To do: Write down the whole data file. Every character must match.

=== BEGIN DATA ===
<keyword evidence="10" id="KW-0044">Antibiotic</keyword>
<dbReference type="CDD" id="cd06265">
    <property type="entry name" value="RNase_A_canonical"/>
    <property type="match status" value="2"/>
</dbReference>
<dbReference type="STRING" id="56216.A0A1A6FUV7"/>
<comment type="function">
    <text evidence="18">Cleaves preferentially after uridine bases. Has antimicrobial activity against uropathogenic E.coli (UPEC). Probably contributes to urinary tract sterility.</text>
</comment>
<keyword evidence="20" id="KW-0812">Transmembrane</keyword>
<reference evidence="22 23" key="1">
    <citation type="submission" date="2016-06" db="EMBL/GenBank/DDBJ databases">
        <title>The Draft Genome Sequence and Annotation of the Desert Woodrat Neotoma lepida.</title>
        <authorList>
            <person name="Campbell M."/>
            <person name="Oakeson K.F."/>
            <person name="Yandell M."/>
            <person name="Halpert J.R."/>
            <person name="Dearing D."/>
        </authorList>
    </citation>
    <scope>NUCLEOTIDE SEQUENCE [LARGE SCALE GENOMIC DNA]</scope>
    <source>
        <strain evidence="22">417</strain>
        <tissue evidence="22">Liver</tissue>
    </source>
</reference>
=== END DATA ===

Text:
<keyword evidence="10" id="KW-0044">Antibiotic</keyword>
<dbReference type="CDD" id="cd06265">
    <property type="entry name" value="RNase_A_canonical"/>
    <property type="match status" value="2"/>
</dbReference>
<dbReference type="STRING" id="56216.A0A1A6FUV7"/>
<comment type="function">
    <text evidence="18">Cleaves preferentially after uridine bases. Has antimicrobial activity against uropathogenic E.coli (UPEC). Probably contributes to urinary tract sterility.</text>
</comment>
<keyword evidence="20" id="KW-0812">Transmembrane</keyword>
<reference evidence="22 23" key="1">
    <citation type="submission" date="2016-06" db="EMBL/GenBank/DDBJ databases">
        <title>The Draft Genome Sequence and Annotation of the Desert Woodrat Neotoma lepida.</title>
        <authorList>
            <person name="Campbell M."/>
            <person name="Oakeson K.F."/>
            <person name="Yandell M."/>
            <person name="Halpert J.R."/>
            <person name="Dearing D."/>
        </authorList>
    </citation>
    <scope>NUCLEOTIDE SEQUENCE [LARGE SCALE GENOMIC DNA]</scope>
    <source>
        <strain evidence="22">417</strain>
        <tissue evidence="22">Liver</tissue>
    </source>
</reference>